Pearl says he got in trouble in grade school for trying to be creative.  At age 40, after college, participating in the civil rights movement, a hitch in the army, a member of the Woodstock generation, and working a good union job he could finally afford to be creative. He believes life is about sharing and he eagerly shares his garden with visitors.  He intended this garden to just be his lifetime project but his work has achieved such accolades that the Garden Conservancy has designated the garden for preservation.  Visitor donations have flowed in steadily and his supporters and friends organized to help with the garden.  Pearl believes in encouraging potential, and through a non-profit foundation provides scholarships for C students, educating from the bottom up. The foundation also provides funds for an assistant to help Pearl in the garden. All the plants need a haircut every 4-6 weeks.

Fishbone tree from Leyland Cypress
The entire fishbone tree

Pearl told us a story of a small bus load of visitors from San Francisco arriving at the garden one day.  After touring the grounds and talking with Pearl, they were preparing to leave. Pearl was setting up one of his tall ladders to continuing trimming.  One of the visitors worried aloud “he’s gonna fall off that ladder and break his neck” Another ventured that “he needed a man lift,” Pearl agreed that would be helpful, the visitor asked “how much would that cost?”  A few minutes later the bus load of visitors had committed $25,000 to buy Pearl a lift. He and his garden are that inspiring.

Archway entrance to lawn
Archway entrance to lawn

Pearl wants visitors to leave feeling better for having visited the garden.  Long inspired by words, he includes favorite quotations throughout his garden.  He was inspired by a phrase he saw years ago in a garden in Korea while he was in the army there, “He or she that does no more than the average will never rise above the average.”  So he has “created something special that makes people feel good.”  Love is an important element in his garden and in his life. He has “Love” sculpted in bushes, in signs, and sculptures.  He has “Love, Peace and Goodwill” four feet tall cut into the lawn,

Intricate detail at top of topiary tree
Intricate detail at top of topiary tree

Pearl says “all I do is cut up bushes, I let people decide what they see.” We left the garden, loving what we saw, walking peacefully through this beautiful garden and feeling so good about all the potential talent Pearl inspires.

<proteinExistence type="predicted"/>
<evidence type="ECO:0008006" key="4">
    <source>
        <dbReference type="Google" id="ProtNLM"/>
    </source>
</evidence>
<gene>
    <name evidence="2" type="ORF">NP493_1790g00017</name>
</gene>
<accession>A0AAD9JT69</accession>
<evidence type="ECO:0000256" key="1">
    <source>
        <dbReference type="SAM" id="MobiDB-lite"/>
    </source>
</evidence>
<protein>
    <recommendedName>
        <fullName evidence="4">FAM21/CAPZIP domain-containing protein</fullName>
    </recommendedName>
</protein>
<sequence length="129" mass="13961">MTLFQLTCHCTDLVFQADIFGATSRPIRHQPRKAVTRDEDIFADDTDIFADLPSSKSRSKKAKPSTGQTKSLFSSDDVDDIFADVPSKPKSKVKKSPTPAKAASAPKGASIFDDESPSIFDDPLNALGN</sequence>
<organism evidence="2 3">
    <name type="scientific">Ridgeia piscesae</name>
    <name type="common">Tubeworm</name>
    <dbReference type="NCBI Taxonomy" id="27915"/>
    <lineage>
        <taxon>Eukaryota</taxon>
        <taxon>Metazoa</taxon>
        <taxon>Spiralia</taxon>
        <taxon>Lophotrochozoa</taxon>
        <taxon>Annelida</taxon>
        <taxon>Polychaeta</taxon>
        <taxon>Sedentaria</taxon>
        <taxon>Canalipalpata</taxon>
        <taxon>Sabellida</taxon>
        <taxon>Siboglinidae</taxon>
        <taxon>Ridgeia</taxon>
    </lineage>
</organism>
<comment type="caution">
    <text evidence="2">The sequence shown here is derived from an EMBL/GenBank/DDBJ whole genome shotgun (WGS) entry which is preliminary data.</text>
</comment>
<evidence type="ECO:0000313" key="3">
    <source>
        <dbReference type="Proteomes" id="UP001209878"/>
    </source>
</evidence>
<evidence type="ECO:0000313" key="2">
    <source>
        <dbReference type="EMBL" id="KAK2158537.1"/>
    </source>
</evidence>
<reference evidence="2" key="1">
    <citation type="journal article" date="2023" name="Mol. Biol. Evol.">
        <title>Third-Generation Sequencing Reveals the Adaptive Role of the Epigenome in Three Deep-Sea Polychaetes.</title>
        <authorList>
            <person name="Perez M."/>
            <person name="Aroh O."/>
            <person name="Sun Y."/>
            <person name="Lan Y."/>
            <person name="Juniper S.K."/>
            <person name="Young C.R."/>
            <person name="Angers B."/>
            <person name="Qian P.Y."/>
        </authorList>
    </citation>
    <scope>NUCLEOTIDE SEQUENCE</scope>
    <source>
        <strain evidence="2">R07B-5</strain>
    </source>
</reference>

A Man Named Pearl is available on Youtube

Pearl Fryar Garden Website:  http://www.pearlfryar.com/index.php?option=com_content&view=category&layout=blog&id=7&Itemid=10

Pearl’s gardens is located at 145 Broad Acres Rd, Bishopville, SC 29010

In the center of the front yard Pearl created his address 165 in perfect topiary form, after growing those numbers for 14 years, the county realigned the street numbers and changed his address.  Now he says “165 is just a yard decoration, and his address is on the mailbox”

His former house number
His former house number

resources Evergreen Surrealist—Pearl Fryar  http://www.humanflowerproject.com/index.php/weblog/comments/evergreen_surrealist_pearl_fryar/

The Way God Makes them Grow, Guideposts  https://www.guideposts.org/positive-living/life-purpose/the-way-god-makes-them-grow

Published in Maricopa Master Gardener Newsletter Roots & Shoots, http://cals.arizona.edu/maricopa/garden/mgcentral/uploads/roots-shootsJulyAugust2016.pdf

6 thoughts on “Pearl Fryar Topiary Garden, Bishopville, South Carolina”

  1. This is an especially wonderful Traveling Gardener! Inspirational and amazing. Your picture of Pearl is great too — only wish it could have shown the 3 of you visiting. You — Linda and Rich — bring out the BEST in people! Thank you for taking us traveling once again. Loved this one.

  2. Thank you Linda. Wonderful photos and history of the artist and the garden.
    Thanks for sharing your garden travels and adventures.
    Ann Kronenwetter

  3. So glad our mutual friend Debora Life showed me your article. Pearl Fryer is definitely a gem of South Carolina! Your article truly defined him and provided accurate description of the joy in his garden. He breaths inspiration to all and his speeches to young and old are priceless.

  4. Oh, my goodness, Linda, efforts just keep getting better and better. Each time I read one of your essays, I think, “This one is the best.” And this one truly is. As Marcia said (above), you and Rich bring out the best in people and through your photos and essays are generous enough to share that “best” with all of us. Thank you. Love, Sherry